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79 Or. L. Rev. 23 (2000)
Beahvioral Analysis and Legal Form: Rules vs. Standards Revisited

handle is hein.journals/orglr79 and id is 35 raw text is: RUSSELL B. KOROBKIN*

Behavioral Analysis and Legal Form:
Rules vs. Standards Revisited
W hen lawmakers make legal pronouncements, they must
decide not only on the substance of the pronouncements,
but also on their form. The choice of legal form has long been
described as a choice between rules and standards.1 Rules
state a determinate legal result that follows from one or more
triggering facts.2 The 65 mile per hour (mph) speed limit is a
rule. If a driver travels faster than 65 mph, he has violated the
law. If he travels at 65 mph or less, he has not violated the law.
No other circumstances are relevant to the legal consequences of
the driver's act. Standards, in contrast, require legal decision
makers to apply a background principle or set of principles to a
particularized set of facts in order to reach a legal conclusion.' A
law requiring drivers to travel no faster than is reasonable is a
standard. To determine whether the driver has or has not vio-
lated the law, an adjudicator must investigate the range of rele-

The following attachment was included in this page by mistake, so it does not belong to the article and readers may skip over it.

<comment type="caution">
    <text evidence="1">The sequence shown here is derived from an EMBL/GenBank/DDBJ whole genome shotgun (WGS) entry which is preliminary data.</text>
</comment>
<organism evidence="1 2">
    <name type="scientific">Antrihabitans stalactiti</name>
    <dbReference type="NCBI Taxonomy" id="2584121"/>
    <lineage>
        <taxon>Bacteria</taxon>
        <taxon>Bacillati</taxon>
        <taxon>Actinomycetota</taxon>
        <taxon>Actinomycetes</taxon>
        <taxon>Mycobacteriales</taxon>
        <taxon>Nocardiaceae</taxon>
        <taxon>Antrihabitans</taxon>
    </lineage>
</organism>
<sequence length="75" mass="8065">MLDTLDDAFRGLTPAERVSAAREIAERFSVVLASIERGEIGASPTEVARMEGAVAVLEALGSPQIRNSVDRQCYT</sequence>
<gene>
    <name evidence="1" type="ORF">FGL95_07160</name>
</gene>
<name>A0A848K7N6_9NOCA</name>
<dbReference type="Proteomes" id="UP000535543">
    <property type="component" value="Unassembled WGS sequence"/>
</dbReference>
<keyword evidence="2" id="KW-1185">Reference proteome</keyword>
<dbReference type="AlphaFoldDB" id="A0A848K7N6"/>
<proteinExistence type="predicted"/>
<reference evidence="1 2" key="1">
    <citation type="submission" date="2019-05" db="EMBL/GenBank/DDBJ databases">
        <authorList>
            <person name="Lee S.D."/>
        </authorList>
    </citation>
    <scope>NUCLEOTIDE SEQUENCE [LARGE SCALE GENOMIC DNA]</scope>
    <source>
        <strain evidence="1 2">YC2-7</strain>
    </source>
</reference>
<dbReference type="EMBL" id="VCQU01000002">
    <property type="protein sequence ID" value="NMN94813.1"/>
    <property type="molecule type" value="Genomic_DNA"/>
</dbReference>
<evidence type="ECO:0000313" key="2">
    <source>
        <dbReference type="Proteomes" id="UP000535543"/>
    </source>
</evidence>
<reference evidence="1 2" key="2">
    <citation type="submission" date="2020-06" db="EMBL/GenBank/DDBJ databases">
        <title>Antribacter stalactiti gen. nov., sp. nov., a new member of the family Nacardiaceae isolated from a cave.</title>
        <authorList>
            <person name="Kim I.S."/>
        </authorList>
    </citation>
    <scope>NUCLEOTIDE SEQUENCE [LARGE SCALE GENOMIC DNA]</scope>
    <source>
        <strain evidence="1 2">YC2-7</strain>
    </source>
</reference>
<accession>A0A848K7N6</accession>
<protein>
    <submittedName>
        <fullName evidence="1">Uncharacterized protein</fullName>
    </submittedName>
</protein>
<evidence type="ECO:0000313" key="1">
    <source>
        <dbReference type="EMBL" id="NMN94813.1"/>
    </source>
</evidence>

vant driving conditions and apply the background principle of
reasonableness to the situation.
Most scholarly analyses of rules and standards attempt to de-
termine which legal form is substantively more desirable in dif-
ferent circumstances,4 usually by comparing the costs and
* Visiting Professor, UCLA School of Law 2000-2001; Associate Professor, Uni-
versity of Illinois College of Law and University of Illinois Institute of Government
and Public Affairs. The author acknowledges the helpful comments of Chris Guth-
rie, Jeff Rachlinski, and Tom Ulen as well as the other participants in this sympo-
sium along with the excellent research assistance provided by Brett Griffin.
I See Duncan Kennedy, Form and Substance in Private Law Adjudication, 89
HARV. L. REV. 1685, 1685-87 (1976) (characterizing choice of form for legal direc-
tives as between rules and standards).
2 See Kathleen M. Sullivan, The Justices of Rules and Standards, 106 HARV. L.
REV. 22, 58 (1992).
3 Id. at 58-59.
4 Other analyses, most often associated with the Critical Legal Studies (CLS)

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